Authorities in Chicago are confused—and angry—about state prosecutors' decision to drop all charges against Jussie Smollett, but the Empire star might still end up back in court. Sources tell ABC that Smollett, who was accused of staging an attack on himself in late January, is still being investigated by the FBI and the US Postal Inspection Service and could still face federal charges. The sources say federal investigators suspect Smollett sent a threatening letter to himself before the alleged attack, and the investigation has not been affected by Illinois prosecutors' decision to drop 16 charges of disorderly conduct. Smollett said the letter contained racist and homophobic abuse with a drawing of a figure hanging from a tree, Page Six reports.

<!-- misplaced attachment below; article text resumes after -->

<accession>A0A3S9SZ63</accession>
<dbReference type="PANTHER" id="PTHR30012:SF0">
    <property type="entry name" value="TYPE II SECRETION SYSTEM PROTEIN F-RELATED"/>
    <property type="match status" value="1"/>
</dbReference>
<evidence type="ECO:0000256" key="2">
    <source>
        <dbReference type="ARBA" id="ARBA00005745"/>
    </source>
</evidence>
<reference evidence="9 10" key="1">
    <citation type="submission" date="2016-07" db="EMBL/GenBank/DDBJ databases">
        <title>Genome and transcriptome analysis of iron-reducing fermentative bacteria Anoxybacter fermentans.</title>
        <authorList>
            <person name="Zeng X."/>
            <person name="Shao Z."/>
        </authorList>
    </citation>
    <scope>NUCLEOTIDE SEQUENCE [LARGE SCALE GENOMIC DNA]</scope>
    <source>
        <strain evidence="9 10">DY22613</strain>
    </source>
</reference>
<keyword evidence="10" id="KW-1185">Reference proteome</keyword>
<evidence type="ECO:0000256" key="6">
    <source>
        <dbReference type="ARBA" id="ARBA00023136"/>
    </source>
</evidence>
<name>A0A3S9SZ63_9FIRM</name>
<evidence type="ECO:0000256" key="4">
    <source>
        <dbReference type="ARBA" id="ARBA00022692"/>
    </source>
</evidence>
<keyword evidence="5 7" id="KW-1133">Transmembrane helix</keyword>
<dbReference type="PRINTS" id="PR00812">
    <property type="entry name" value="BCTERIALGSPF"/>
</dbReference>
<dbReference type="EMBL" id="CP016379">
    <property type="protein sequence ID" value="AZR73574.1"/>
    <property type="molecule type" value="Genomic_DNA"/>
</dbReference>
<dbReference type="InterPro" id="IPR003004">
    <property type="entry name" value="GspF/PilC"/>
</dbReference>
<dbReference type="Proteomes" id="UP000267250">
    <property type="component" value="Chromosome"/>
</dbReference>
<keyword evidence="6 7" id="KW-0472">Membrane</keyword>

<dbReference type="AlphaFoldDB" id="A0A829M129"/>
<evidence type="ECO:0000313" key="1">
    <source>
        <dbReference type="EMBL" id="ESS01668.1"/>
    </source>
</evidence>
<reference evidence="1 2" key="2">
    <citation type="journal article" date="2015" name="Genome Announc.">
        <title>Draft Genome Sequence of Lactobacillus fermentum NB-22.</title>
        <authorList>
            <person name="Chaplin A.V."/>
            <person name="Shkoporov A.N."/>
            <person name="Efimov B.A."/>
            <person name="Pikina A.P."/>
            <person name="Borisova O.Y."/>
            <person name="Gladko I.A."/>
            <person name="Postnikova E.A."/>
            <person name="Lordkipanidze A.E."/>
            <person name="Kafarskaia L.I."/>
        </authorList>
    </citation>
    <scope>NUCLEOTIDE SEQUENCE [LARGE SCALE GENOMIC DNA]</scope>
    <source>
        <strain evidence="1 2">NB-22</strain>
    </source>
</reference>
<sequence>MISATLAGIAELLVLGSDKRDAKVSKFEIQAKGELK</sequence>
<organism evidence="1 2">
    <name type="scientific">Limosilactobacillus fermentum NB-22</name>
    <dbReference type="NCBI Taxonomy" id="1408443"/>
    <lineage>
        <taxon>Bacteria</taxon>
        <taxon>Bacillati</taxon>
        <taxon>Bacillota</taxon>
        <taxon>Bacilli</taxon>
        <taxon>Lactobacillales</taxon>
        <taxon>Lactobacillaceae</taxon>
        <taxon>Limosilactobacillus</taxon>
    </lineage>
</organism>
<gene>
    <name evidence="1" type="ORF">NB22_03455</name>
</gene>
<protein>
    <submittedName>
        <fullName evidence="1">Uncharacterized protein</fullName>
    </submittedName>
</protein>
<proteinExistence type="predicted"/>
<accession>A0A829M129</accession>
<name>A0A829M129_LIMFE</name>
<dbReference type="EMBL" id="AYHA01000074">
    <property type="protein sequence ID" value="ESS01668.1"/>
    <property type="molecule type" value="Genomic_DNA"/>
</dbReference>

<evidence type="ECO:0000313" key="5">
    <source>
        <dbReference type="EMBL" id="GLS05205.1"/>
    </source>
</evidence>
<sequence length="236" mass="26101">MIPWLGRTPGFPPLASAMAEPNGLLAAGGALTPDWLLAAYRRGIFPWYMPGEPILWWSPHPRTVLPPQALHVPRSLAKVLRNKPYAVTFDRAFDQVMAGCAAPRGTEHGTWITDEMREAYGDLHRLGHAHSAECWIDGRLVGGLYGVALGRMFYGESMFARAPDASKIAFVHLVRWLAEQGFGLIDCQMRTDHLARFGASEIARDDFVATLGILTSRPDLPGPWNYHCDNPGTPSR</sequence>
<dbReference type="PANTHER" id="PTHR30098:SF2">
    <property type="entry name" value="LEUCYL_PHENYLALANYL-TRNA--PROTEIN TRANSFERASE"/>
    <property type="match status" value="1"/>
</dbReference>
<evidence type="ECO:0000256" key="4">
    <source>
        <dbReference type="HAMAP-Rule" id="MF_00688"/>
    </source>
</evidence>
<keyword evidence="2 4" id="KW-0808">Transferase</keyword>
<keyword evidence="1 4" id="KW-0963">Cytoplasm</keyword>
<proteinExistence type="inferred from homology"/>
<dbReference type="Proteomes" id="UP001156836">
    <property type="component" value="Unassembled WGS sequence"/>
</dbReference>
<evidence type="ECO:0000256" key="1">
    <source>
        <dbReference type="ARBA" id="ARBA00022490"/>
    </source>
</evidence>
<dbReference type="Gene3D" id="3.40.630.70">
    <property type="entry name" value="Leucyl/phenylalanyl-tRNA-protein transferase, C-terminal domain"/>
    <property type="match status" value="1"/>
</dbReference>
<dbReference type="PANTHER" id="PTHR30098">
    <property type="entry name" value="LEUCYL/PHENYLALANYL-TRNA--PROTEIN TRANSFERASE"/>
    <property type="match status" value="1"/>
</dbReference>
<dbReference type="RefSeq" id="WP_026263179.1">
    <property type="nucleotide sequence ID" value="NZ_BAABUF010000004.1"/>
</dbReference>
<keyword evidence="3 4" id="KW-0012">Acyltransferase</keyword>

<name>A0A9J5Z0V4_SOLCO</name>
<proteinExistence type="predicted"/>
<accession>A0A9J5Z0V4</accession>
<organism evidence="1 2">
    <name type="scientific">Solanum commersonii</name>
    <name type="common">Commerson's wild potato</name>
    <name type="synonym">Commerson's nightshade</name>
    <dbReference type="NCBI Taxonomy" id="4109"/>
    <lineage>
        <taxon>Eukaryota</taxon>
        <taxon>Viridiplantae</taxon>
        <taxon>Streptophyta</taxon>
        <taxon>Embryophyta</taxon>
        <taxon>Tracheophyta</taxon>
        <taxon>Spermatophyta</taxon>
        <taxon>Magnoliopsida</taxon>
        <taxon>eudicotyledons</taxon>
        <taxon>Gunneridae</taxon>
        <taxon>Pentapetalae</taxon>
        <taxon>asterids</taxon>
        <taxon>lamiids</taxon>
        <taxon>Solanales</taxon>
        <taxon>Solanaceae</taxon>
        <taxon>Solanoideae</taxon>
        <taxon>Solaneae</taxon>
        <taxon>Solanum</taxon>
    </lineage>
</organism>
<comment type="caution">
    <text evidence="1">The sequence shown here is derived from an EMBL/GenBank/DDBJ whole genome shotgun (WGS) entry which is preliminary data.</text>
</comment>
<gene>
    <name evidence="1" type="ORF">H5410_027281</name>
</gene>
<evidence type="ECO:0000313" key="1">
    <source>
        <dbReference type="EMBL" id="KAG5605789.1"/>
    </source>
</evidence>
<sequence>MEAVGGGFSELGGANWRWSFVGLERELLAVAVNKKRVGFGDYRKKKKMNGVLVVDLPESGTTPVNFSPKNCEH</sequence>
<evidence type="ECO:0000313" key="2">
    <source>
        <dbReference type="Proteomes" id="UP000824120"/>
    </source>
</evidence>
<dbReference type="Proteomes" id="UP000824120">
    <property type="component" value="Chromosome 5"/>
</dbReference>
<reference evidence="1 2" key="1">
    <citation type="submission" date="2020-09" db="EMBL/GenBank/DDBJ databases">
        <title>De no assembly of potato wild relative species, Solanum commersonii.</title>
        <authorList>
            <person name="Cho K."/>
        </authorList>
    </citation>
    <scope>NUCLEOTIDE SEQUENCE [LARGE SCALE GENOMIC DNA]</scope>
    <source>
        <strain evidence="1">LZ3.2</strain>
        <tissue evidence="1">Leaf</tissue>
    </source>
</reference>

First Assistant State's Attorney Joseph Magats rejected Smollett's claim Tuesday that he had been exonerated, WLS reports. "This was not an exoneration. To say that he was exonerated by us or anyone is not true," he said. "We believe he did what he was charged with doing." Smollett agreed to forfeit $10,000 bond, and Jesse Jackson's Rainbow Push Coalition civil rights group confirmed that the actor had completed 16 hours of community service. Former prosecutor Tom Needham tells the Chicago Tribune that the episode is likely to deepen distrust between police and the state attorney's office. He says deals like the one with Smollett are not unusual, but prosecutors usually inform police beforehand—and require the offender to admit wrongdoing. (Read more Jussie Smollett stories.)